Social Question

jerv's avatar

Are Apple's business practices a good thing?

Asked by jerv (31046points) May 14th, 2011

Apple insists on total control over it’s hardware and software. Some calm that that is one of their strengths and what makes their products superior to everything else.

But their App Store’s policies are forcing companies out of business and may lead to other problems that may wind up hurting consumers, and possibly even Apple in the long run.

So what I want to know is this; how long can Apple keep operating like this? I’ve seen them do some odd things over the years, but I have also seen them change direction a few times. How long can they go in their current direction without either killing the market, alienating developers, or just cutting their own throats?

Observing members: 0 Composing members: 0

11 Answers

marinelife's avatar

A long time with the popularity of their ipads and ipods and iphones.

dabbler's avatar

I agree it’s a mixed bag.
The control of hardware and software makes it a lot more possible to provide the “it just works” experience (although anyone who spent much time with any computer knows it’s not that simple).
On the other end of the spectrum Apple are suing Samsung because their tablet is black and has rounded corners too. Egad, c’mon folks!!
I think they can go on a long long time in this fashion as most of their fan base aren’t paying attention to things like that and especially because nobody else offers them “it just works” as effectively. ...and they have a Lot of cash on hand.
They seem to be making new markets that other companies are helping to expand rather than killing them. Developers put up with capricious app policies because for most of them it’s just hoops to jump through on the way to a good market.
At the end of the day Apple are behaving as any other corporation out there, making a buck in any and every way they can.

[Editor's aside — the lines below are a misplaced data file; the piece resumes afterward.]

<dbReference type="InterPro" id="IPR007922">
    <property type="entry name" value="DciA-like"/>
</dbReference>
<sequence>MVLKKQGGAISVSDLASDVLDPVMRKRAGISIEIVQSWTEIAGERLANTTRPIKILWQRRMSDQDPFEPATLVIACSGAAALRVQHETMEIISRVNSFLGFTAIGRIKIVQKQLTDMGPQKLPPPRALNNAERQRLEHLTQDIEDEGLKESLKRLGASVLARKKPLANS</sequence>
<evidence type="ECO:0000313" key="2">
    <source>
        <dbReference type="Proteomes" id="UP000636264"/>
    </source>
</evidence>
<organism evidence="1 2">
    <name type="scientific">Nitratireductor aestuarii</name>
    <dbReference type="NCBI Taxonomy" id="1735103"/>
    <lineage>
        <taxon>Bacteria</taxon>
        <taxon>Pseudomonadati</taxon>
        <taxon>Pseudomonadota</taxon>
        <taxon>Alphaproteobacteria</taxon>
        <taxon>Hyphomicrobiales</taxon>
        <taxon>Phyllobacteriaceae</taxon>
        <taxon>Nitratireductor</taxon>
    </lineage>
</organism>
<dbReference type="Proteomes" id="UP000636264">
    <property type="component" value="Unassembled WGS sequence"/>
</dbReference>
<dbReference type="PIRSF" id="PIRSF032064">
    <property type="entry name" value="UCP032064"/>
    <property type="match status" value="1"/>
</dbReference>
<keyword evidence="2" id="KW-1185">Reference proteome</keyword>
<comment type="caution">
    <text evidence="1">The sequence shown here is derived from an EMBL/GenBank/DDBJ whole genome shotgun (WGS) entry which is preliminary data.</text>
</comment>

mrrich724's avatar

I think it’s why every time I buy Apple, I LOVE it. I don’t think it will hurt them any time soon. And even with alienating developers as a concern, that’s not enough.

Look at Nintendo . . . They are still thriving, and they are not developer friendly.

jerv's avatar

@mrrich724 What about the possibility of not having any e-books or other electronic publications? Isn’t part of the charm of an iPad that you can use it as an e-reader?

jrpowell's avatar

@dabbler :: “On the other end of the spectrum Apple are suing Samsung because their tablet is black and has rounded corners too. Egad, c’mon folks!!”

It isn’t about hardware. It is about software.

dabbler's avatar

Part of their suit is “that Samsung’s tablet, like Apple’s, uses a similar rectangular design with rounded corners, similar black border and array of icons”
Besides some software patents the suit(s) are about design and “trade dress” (copyrighted).

jerv's avatar

I was under the impression that the Samsung suit was a proxy battle since Apple can’t get at Google directly or otherwise kill Android™ in one fell swoop. Why else would they sue someone who supplies rather important parts for some of their biggest products? Maybe they don’t want to take on Motorola?

Maybe I just find it ironic that they tried similar moves against Microsoft when Windows was starting to make a splash only to be shot down when Xerox stepped in and pointed out where the Mac OS came from.

dabbler's avatar